Census records are wonderful tools that offer researchers all sorts of clues into a person's life within a household or community. But sometimes, they leave you with more questions than answers. Such is the case of the Wallace children in 1850. Because they moved households in the short time between when the census was recorded from one place to another, they actually appear two times, in two different households, in two different states, and under the care of different individuals.

Twins Alfred and Albert Wallace and their younger sister Jane Wallace were three children of Harlin (or Harland or Harlem) and Mary Jane Wallace. The boys were born in Wilbraham, MA; Jane was born in either Wilbraham or Connecticut. When Mary Jane, the mother, died on July 10, 1850, the family unit became strained. Census records reflect unusual changes to the family.

  • The census of Wilbraham, which was taken on August 12, included Harlim, a farmer age 31, living in a household with Albert and Alfred, age 4, and Mary J., age 1.

  • A month later, the children appear in in the Somers, CT census (taken on September 22) living in the home of Irish immigrants Edrouin (?) and Susan Wood. Their father was not part of the household. Who are the Woods? I do not know, and research did not provide an answer, but I suspect that they were kin of one of the parents.

Why was Harlim not living with his children? Certainly, it would have been a daunting task for the father to care for three young children while simultaneously running a farm, so maybe Harlim placed his children with the Woods so that he could concentrate on his work. Or, perhaps Harlim died and the record of his death has disappeared. It is possible that he became infected with "gold fever" and left to find his fortune on the gold fields of California. Research reveals that several men named “H. Wallace” who were in their early 30s travelled on the Panama route to California from 1851-1854. I have been unable to definitively trace Harlim's activities after the Wilbraham census so do not know if he ever lived with his children again.

His children, however, have left a trail that we can pick up in 1853 when the Alfred, Albert, and Jane Wallace children first appear in town records as paupers and public charges of the Town of Longmeadow.

Alfred and Albert Wallace Since they were town wards, the Town of Longmeadow was responsible for caring for the children. The boys were kept together and shuttled between several different families. Town records reflect that in 1953 Sidney Kibbe, Mrs. Mary Bliss, and Henry C. Coomes were compensated for keeping the twins at different times. A permanent housing solution was found in 1854 when both Albert and Alfred were indentured to Ebenezer McGregory until they turned age 21. They were to learn “the art of Husbandry & Stonecutting”. The town agreed to pay Mr. McGregory $200 over a two-year period for their support.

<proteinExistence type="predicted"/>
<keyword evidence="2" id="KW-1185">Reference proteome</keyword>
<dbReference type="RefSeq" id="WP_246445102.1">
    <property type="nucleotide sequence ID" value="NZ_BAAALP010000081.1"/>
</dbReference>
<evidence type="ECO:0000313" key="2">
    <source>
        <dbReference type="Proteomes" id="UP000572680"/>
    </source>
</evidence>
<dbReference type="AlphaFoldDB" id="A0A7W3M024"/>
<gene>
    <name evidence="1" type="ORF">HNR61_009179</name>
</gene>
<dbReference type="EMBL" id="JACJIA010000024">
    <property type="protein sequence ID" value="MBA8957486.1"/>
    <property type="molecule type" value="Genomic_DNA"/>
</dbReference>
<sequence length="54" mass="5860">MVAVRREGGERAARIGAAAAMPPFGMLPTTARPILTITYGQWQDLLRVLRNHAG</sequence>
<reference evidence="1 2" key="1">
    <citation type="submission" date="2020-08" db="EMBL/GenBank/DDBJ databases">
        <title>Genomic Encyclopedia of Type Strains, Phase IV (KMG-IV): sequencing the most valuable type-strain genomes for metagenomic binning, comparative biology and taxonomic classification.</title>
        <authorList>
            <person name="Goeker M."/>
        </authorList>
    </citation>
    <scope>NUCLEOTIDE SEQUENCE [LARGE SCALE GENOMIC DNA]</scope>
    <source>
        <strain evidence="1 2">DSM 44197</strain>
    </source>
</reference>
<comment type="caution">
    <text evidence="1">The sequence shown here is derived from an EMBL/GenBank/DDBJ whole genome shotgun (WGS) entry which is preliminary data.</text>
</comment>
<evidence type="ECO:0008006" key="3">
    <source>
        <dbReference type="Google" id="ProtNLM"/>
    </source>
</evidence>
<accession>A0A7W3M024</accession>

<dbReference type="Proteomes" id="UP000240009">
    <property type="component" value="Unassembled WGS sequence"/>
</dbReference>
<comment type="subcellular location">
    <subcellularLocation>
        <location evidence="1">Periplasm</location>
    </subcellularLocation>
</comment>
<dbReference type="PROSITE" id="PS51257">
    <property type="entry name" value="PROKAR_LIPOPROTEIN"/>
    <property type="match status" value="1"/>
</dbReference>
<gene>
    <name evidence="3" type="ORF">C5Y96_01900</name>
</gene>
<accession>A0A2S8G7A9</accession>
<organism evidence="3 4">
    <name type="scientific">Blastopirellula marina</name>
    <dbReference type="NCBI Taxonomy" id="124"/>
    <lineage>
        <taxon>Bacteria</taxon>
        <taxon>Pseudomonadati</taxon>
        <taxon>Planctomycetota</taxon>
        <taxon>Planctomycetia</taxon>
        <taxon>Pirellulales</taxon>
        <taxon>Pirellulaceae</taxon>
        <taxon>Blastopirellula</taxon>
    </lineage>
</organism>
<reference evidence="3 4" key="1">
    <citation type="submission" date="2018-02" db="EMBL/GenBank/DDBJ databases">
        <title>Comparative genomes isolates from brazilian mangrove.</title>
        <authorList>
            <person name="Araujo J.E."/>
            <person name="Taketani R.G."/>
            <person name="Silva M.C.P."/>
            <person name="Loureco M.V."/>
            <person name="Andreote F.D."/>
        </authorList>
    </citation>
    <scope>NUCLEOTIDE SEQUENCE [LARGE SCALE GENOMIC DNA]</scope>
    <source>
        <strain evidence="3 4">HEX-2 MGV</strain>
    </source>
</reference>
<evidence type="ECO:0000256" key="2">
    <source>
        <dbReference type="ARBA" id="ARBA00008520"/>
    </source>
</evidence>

Ebenezer McGregory was a farmer and a stonecutter and, during an era when work was gendered, Albert and Alfred likely provided much needed assistance with “male” tasks both at the farm and at the quarry, help that was especially needed when Ebenezer’s only son, Ebenezer P. McGregory, entered the Union Army in 1862. Both boys show up in the McGregory household through the 1865 Massachusetts Census. Albert died at age 20, before his indenture finished, of congestion of the lungs.

After Alfred finished his indenture, he moved to Monson, married, had a son, and worked as a shoe maker, then as a house painter. When he died in 1887, he was “well known and universally respected,” according to his obituary.

Jane Wallace

Jane Wallace was known by several different names. Census records of her time in Longmeadow refer to her as Jane or Mary J. and, as a married woman, she was known as Jenny. Like her brothers, town officers placed her in several homes in 1853 (Mrs. Mary Bliss and Luther Hills). She was living in the Luther Hills house in 1855.

Apparently, Luther Hills frequently contracted with the town to house paupers for Jane was not the only town pauper living in the Hills household in 1855 – Philena Whittee (age 60) and Mrs. Mills (age 74) were also living in the Hills house. Mrs. Mills died two years later, but Philena Whittee remained a town pauper until she was 95. Town records showed that she was boarded in at least five different Longmeadow households from 1824 until her death in 1890.

Luther Hills and Ebenezer McGregory were neighbors, both located on the north side of what is now Hampden Road in East Longmeadow, so it is likely that the Wallace siblings attended school together and were able to easily keep in touch with each other. Both houses are still standing today; the Hills lived at 54 Hampden Road and the McGregorys lived at 112 Hampden Road.

In 1857, the Selectmen of Longmeadow indentured 9 year-old Jane Wallace to Luther Hills until she turned age 18. It appears that the Selectmen made an effort to get to know their charge, for they mention in the Annual Report that she "is an interesting girl". Luther Hills was paid a total of $60 for the first two years of her indenture. Jane was to be instructed “in the art of House Wifery in the several branches of business which are proper and common for a girl to be instructed in…” Jane appears in the Luther Hills household through the 1865 Massachusetts Census.

In 1868, 19 year-old Jane Wallace married Rienzi A. Clark, a roofer, in Longmeadow in a ceremony officiated by a Baptist minister. The Clarks had children and moved to West Hartford where they stayed until Jennie died in 1911.

Jane's indenture is the most recent of the thirty indentures that are in the archives of the Longmeadow Historical Society, so it is possible that the Wallace children were the last pauper children indentured by the Longmeadow Selectmen and Overseers of the Poor.


1850 U.S. Census

1855 Massachusetts Census

1860 U.S. Census

1865 Massachusetts Census

Longmeadow Historical Society archives

Springfield Republican Nov. 6, 1887

Massachusetts, U.S., Death Records, 1841-1915

Massachusetts, U.S., Marriage Records, 1840-1915

Massachusetts, U.S., Town and Vital Records, 1620-1988